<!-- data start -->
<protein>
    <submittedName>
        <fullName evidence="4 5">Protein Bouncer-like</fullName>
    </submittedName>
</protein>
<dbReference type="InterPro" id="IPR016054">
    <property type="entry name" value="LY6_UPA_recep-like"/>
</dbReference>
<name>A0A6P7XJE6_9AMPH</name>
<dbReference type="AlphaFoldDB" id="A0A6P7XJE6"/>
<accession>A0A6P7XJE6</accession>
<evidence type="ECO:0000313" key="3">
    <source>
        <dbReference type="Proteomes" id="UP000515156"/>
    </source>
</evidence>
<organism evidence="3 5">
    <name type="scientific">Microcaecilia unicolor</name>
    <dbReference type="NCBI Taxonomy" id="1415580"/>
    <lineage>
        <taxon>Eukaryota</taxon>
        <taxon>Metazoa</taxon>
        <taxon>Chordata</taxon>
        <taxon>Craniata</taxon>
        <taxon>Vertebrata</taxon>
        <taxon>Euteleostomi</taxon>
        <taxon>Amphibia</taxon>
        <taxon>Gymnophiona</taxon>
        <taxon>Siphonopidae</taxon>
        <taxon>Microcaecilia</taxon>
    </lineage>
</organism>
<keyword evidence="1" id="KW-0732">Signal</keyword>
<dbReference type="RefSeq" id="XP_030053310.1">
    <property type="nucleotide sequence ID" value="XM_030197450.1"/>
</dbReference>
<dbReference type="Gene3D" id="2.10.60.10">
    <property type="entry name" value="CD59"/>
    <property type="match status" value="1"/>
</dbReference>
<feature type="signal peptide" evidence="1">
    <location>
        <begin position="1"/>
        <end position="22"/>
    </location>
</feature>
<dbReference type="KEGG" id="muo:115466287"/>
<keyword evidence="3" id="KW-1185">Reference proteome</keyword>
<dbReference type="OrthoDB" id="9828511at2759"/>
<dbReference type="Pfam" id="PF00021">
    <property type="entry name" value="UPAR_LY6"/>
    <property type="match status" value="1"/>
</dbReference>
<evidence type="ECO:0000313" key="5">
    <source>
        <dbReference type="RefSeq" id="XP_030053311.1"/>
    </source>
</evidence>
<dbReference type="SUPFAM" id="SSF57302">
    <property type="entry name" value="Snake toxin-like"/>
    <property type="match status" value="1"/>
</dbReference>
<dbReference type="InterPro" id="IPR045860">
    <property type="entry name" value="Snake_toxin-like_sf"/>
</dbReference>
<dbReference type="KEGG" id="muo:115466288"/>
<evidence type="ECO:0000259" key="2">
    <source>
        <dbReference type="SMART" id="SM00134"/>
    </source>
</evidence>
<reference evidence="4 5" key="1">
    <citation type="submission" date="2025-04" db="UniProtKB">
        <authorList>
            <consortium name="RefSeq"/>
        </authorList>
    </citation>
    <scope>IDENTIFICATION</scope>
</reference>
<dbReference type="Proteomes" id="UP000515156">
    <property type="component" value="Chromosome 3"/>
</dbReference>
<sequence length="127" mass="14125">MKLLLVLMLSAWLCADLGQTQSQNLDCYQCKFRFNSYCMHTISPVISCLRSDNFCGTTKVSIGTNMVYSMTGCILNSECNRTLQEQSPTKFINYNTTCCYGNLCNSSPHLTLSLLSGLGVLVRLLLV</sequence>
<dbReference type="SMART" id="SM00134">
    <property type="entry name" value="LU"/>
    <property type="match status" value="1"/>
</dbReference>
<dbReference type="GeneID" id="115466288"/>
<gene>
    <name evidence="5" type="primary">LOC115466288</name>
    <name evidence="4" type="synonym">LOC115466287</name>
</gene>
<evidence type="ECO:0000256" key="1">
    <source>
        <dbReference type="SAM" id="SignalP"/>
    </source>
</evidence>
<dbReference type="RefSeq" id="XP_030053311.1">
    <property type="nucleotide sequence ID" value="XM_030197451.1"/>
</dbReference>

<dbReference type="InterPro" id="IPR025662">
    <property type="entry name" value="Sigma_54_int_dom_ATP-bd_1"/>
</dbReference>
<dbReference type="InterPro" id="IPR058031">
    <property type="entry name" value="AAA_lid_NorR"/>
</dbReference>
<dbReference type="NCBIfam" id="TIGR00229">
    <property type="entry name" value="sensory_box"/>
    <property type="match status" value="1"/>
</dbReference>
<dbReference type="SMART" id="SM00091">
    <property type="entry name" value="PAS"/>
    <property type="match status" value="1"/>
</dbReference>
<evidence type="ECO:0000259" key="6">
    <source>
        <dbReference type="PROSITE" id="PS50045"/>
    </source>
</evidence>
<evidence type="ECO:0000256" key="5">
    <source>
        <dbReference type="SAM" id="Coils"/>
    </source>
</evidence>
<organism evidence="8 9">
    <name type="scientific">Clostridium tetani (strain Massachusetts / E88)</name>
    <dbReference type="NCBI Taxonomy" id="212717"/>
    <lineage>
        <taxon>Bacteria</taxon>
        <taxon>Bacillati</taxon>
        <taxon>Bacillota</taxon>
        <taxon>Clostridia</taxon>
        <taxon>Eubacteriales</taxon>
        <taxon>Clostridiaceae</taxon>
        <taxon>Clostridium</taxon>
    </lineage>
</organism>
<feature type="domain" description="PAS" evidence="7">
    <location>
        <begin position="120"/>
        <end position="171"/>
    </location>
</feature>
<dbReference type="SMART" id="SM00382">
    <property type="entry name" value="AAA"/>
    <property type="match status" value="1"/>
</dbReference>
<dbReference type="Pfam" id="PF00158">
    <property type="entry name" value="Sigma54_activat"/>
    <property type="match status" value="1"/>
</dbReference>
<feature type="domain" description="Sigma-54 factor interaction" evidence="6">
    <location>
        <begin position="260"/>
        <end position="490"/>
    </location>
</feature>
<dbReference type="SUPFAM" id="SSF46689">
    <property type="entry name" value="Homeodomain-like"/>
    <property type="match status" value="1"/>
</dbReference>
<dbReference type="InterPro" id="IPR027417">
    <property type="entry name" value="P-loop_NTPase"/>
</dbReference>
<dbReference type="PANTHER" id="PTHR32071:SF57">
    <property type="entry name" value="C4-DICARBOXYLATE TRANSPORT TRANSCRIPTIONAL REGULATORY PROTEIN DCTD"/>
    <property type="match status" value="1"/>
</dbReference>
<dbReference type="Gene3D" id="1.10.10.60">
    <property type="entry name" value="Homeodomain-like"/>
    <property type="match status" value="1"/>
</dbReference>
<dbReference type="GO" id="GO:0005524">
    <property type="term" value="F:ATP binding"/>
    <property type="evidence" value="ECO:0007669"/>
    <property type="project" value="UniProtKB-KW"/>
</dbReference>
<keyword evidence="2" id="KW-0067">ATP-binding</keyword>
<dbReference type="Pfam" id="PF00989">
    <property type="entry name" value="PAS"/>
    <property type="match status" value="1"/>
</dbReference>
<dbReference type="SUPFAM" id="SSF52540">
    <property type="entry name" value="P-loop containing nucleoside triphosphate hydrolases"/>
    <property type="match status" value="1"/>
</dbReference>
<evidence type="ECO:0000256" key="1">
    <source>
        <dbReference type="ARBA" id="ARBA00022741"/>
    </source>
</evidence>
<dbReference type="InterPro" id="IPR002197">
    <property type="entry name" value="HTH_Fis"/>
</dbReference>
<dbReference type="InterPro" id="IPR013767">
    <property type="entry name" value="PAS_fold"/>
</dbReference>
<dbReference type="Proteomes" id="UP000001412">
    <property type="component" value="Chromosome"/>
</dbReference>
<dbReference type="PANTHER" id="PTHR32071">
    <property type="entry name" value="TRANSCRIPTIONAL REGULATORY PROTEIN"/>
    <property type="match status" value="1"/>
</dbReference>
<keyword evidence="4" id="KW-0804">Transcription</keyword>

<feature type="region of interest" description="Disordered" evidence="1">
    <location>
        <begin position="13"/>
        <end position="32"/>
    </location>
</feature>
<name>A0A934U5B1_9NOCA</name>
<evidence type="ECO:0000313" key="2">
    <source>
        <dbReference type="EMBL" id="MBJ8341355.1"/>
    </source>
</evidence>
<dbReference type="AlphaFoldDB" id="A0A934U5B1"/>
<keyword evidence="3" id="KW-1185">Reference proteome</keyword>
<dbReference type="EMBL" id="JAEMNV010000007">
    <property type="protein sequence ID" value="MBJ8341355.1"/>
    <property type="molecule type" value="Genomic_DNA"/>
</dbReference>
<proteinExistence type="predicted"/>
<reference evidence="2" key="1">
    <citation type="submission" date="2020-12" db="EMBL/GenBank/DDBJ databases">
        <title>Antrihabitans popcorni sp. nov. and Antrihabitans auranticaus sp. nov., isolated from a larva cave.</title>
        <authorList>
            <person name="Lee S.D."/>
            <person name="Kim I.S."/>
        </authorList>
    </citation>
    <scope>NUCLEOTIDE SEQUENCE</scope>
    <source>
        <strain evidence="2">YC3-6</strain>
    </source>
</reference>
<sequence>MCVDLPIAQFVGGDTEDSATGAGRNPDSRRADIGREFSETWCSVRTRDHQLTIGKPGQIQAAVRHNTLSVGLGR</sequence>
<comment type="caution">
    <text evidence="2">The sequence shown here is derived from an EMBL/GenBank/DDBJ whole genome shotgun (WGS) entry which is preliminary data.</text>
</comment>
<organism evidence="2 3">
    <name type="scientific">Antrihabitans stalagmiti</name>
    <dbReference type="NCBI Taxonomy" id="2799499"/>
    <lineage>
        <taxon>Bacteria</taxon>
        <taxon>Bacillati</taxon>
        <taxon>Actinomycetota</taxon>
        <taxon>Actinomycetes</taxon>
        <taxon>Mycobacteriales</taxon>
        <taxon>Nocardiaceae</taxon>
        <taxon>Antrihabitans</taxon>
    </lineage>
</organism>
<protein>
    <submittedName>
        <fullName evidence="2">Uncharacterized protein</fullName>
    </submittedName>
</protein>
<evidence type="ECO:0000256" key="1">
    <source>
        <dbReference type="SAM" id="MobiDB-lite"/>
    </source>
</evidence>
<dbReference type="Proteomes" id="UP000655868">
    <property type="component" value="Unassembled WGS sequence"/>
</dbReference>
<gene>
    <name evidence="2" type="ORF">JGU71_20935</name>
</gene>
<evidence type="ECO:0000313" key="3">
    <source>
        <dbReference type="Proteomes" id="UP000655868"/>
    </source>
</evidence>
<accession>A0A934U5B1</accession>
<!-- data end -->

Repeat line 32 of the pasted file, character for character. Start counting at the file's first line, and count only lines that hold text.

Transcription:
</organism>